LIMA, Nov 30 (Reuters) - Canada’s Frontera Energy Corp could be forced to halt operations in Peru’s largest oil block if a key pipeline ruptured amid indigenous protests is not promptly repaired, state oil company Petroperu said on Friday.
The pipeline, in a remote corner of Peru’s Amazon, was attacked earlier this week in protests over municipal election results, causing it to spew thousands of gallons, Petroperu said.
The rupture has already forced Frontera to slash production by 12,000 barrels of crude daily, Manuel Ugaz, manager for Petroperu subsidiary Oleoducto Peru, told reporters.
“If the problem isn’t immediately solved, either with a provisional repair or a permanent one, Frontera will need to shut down production at all its wells,” Ugaz said.
Frontera did not immediately respond to requests for comment.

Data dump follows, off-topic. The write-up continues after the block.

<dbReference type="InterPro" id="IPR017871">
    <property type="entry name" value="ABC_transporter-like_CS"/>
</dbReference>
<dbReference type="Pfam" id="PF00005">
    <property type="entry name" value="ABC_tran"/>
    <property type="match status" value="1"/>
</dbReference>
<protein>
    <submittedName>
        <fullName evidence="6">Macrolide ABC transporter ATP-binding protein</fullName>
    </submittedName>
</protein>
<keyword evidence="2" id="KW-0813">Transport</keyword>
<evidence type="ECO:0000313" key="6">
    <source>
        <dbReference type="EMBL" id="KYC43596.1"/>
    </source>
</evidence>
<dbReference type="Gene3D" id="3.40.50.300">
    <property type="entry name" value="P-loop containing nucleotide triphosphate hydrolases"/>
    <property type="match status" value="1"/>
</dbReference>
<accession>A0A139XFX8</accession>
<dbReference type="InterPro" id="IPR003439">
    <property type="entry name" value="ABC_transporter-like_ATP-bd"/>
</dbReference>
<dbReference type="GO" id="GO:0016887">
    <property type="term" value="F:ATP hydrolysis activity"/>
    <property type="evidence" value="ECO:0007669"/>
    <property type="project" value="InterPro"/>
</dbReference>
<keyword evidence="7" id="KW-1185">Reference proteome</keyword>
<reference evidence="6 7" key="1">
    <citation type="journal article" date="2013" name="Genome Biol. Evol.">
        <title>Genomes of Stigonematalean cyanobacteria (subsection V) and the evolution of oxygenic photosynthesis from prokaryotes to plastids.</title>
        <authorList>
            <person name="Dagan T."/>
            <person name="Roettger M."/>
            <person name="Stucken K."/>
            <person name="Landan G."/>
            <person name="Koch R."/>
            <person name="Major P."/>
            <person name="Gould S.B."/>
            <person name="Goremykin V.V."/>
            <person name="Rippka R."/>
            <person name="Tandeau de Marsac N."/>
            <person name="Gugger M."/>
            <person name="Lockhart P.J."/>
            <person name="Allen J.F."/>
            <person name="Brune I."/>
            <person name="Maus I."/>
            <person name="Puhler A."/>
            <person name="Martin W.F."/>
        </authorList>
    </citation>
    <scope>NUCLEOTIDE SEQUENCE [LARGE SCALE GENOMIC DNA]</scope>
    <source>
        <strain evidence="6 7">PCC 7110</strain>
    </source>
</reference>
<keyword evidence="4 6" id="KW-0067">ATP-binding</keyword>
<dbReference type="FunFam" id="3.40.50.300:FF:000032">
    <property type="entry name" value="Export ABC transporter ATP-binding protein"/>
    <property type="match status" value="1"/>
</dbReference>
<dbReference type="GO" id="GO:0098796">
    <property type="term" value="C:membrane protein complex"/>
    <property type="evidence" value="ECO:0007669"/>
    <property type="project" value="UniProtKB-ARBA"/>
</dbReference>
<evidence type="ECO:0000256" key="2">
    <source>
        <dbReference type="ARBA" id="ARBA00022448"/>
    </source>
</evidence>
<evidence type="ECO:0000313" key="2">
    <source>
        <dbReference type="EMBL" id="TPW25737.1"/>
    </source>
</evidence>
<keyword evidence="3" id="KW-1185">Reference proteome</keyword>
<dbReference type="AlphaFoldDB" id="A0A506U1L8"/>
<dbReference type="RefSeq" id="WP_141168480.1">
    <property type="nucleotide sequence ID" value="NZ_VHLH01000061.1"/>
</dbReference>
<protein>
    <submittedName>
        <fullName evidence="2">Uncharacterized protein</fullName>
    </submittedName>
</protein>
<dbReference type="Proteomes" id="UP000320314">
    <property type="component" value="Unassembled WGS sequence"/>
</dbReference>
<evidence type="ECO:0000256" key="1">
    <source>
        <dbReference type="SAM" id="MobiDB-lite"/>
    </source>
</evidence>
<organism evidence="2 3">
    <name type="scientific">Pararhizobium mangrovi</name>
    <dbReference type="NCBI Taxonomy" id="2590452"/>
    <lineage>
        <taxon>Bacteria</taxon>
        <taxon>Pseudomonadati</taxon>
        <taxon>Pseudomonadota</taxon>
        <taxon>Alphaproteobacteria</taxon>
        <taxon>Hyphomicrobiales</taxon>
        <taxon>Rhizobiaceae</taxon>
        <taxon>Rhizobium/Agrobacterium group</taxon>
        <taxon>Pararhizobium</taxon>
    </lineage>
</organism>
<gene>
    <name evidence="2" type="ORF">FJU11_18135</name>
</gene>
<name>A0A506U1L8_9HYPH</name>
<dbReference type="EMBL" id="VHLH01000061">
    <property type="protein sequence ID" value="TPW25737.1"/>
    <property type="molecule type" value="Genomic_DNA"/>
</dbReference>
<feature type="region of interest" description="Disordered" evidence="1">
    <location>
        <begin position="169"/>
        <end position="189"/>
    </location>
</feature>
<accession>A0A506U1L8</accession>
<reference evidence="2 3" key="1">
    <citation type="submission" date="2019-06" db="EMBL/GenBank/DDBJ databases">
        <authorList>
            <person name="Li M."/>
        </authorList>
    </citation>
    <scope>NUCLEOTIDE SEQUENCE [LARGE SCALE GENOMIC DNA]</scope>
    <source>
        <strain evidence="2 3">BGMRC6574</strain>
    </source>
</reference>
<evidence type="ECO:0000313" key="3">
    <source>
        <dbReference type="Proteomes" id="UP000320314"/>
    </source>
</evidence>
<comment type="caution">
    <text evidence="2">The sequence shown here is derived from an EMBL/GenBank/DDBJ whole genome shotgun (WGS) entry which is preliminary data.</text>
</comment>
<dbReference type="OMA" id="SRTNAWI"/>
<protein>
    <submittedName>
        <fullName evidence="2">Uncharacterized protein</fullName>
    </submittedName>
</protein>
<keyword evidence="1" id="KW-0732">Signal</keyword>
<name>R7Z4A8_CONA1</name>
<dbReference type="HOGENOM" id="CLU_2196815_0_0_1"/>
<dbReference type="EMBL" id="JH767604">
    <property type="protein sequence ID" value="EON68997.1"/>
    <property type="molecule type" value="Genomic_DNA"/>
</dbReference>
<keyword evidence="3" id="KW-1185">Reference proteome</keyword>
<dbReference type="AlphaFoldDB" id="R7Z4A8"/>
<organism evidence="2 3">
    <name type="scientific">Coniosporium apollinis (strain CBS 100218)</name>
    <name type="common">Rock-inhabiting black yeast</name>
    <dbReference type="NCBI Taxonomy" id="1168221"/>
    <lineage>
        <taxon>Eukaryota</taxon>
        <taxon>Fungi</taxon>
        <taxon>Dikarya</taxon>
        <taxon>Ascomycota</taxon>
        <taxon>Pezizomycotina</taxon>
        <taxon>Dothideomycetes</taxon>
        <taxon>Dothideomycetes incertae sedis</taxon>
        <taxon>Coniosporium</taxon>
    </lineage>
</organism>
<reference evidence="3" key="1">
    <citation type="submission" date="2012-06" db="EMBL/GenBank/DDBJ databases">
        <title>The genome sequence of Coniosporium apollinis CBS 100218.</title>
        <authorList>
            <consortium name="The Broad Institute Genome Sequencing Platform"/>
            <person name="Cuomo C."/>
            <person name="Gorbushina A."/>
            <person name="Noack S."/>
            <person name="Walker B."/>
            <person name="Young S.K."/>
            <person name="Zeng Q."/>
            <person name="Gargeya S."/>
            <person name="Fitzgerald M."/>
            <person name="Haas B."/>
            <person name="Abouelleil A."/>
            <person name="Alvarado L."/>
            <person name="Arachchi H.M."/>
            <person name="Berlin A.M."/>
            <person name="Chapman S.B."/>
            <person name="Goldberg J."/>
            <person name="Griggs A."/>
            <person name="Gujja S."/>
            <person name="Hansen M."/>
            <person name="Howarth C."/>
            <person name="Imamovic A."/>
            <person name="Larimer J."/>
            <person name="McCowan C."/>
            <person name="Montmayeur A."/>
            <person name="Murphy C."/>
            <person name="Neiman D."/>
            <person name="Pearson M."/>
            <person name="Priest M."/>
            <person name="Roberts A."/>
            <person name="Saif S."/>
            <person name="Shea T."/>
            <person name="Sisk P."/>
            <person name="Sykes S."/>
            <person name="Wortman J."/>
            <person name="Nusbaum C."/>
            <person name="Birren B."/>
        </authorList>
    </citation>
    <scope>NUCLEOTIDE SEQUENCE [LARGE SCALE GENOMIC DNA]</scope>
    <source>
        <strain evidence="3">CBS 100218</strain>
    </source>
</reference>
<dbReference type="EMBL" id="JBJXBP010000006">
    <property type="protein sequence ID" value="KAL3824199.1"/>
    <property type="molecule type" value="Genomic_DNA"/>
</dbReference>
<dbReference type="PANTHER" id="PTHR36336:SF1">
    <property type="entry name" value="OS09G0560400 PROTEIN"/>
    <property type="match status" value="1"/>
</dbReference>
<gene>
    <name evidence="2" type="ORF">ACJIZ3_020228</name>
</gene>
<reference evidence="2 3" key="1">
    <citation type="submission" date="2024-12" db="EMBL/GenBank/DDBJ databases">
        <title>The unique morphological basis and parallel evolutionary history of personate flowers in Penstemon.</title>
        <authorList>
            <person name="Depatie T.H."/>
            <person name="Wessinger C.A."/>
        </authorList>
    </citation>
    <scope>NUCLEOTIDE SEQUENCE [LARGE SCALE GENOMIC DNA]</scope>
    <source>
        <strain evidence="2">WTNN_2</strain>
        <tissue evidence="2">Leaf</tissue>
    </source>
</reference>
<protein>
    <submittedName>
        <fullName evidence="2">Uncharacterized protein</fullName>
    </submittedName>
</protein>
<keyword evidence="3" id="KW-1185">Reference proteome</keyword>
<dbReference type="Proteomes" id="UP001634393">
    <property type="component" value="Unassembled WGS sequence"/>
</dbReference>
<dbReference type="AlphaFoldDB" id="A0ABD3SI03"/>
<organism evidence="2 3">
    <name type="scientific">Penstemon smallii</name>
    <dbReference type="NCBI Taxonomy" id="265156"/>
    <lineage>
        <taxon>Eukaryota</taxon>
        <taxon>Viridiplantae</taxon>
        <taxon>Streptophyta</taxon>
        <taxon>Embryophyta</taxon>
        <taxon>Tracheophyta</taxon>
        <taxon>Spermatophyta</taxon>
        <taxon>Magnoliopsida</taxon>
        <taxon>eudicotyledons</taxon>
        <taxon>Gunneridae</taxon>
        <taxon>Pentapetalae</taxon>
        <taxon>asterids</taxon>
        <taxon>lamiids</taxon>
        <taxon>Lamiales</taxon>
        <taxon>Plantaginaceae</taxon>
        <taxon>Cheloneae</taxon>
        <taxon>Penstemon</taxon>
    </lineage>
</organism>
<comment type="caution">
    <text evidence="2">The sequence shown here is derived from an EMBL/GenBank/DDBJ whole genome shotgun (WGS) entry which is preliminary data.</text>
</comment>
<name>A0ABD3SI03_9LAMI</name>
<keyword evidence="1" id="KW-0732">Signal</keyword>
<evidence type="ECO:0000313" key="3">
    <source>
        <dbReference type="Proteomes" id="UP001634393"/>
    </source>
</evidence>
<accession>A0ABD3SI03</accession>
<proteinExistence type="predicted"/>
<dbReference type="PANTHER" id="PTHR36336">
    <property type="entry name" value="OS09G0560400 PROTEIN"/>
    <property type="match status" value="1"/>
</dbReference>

Frontera operates Block 192, an oil-rich concession in the Amazon with reserves of 100 million barrels of petroleum. The company’s contract expires in 2019.
Vandals have repeatedly attacked the 1,106 km (687 mile) pipeline over the past several years, wreaking havoc on production and spooking investors. The pipe transports crude from jungle oil blocks tapped by Frontera to Petroperu’s refinery on the Pacific coast.
Ugaz said the Canadian oil company could lose $200,000 daily if it is forced to halt production.
Petroperu estimates that 8,000 barrels of oil spilled following the attack on the pipeline, although it says none of that oil has reached waterways. The state oil company has since stopped pumping crude through the pipe.
Beatriz Alva Hart, a Petroperu manager for relations with communities near the pipeline, said villagers from the Morona district confessed to the attack.
But law enforcement has been unable to stop the ongoing protest, contain the spill or fix the pipe, she said.
“To date, they are not allowing us to fix the pipe,” she said. “It’s an environmental attack that affects all Peruvians.”
Representatives from the indigenous community could not be immediately located for comment.
Reporting by Marco Aquino, writing by Dave Sherwood, Editing by Rosalba O'Brien